To support the development of ethical and fair AI technology, we brought together 70 of Google’s expert advisors from 40 offices around the world to act as the “Principles Pioneers.” Each advisor received dedicated training on tech ethics and algorithmic fairness, consistent with our AI Principles, before engaging on far-reaching projects that extend across all Google products. Recently, the team identified—and helped fix—fairness concerns in an image dataset used in a new product built for internet users in developing nations.

In the workplace

Globally, we’ve created more space for open conversations on tough topics.

Members of the Asian Googler Network gather.

Members of our Asian Google Network employee resource group gather together.

In Asia Pacific, we started “You Can’t Ask That” in 2020. This program creates a brave and respectful place for any Googler to share stories and experiences that reflect experiences faced by themselves or their community. We continued to see strong participation in this program in 2021—for example, over 3,400 Googlers attended sessions. And from hosting community talks in the U.S., to providing additional global mental health services, we listened and took action to help Asian Googlers around the world feel supported. And in our India offices, we received a gold rating in the India Workplace Equality Index 2021, India’s first comprehensive benchmarking tool to measure LGBTQ+ inclusion in the workplace—thanks to internal initiatives, like “Chai Chats,” that foster open discussions between employees.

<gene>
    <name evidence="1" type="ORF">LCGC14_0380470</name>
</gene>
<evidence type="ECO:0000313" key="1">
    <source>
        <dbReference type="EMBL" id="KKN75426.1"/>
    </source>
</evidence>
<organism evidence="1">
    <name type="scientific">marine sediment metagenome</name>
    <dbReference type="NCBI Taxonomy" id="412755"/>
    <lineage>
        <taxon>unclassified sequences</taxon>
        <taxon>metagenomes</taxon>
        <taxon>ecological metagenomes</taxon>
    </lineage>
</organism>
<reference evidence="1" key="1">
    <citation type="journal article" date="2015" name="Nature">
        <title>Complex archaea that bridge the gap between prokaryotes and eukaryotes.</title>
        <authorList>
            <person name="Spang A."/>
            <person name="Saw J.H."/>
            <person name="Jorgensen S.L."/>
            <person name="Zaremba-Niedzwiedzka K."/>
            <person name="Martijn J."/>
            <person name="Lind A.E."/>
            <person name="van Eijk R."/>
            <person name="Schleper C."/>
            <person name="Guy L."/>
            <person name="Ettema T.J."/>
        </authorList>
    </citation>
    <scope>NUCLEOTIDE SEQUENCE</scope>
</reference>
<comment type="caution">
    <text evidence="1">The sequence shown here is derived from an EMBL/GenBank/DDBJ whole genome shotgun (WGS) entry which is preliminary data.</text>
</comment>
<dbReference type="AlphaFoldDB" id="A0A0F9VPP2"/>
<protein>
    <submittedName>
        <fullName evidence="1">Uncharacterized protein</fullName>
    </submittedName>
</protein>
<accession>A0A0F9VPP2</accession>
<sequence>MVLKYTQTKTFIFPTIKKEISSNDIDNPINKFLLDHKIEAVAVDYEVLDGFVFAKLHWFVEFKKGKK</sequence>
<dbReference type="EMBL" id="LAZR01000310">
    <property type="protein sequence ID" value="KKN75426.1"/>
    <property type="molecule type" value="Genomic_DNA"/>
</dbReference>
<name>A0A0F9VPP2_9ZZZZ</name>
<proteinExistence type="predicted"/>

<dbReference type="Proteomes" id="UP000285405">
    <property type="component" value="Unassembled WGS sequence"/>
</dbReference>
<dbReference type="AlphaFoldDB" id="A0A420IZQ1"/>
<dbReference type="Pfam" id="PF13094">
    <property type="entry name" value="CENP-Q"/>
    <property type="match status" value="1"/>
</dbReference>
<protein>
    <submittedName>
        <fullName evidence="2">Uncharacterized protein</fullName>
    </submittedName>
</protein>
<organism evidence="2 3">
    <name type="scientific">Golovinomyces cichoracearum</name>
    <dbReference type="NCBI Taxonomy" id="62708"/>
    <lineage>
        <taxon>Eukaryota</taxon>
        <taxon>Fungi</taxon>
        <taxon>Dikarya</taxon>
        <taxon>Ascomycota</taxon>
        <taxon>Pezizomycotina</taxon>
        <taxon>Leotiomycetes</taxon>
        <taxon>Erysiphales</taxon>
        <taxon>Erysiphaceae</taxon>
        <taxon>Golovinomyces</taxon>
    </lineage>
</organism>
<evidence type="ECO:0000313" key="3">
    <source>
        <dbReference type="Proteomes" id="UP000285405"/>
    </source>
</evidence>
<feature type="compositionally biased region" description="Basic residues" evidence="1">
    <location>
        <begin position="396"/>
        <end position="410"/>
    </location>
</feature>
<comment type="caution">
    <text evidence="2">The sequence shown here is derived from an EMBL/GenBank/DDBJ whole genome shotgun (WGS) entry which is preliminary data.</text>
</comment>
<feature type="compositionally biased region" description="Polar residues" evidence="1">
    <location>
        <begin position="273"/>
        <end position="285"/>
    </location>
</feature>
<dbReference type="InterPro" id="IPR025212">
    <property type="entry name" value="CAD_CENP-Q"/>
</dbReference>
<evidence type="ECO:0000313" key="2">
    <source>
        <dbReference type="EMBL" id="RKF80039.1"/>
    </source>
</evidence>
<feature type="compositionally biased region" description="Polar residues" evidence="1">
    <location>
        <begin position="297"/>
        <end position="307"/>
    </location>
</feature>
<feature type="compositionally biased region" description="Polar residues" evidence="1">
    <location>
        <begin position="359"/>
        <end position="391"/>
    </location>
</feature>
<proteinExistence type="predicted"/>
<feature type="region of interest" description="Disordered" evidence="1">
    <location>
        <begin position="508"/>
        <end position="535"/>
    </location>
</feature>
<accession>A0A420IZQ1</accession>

In the world

We responded to hate with support and compassion.

Google committed over $10 million in funds to help #StopAsianHate, a global campaign focused on condemning anti-Asian violence, including cash grants, Google Ad Grants, and YouTube Ad Credits. Ads created free marketing resources to raise awareness about the increase in hate towards Asian American and Pacific Islander (AAPI) communities.

We also launched new internal initiatives. From community talks in the U.S., to additional mental health services available globally, we listened and took action to help Asian Googlers around the world feel supported during a particularly painful time.

Google and YouTube made a company-wide pledge to continue to combat hate speech online with our policies, tools, and programs to an audience of world leaders at the Malmö International Forum, an annual event focused on combating anti-Semitism globally. We also announced $5.4 million in monetary grants and in-kind ad donations to support governments and nonprofits as they promote Holocaust awareness and fight anti-Semitism.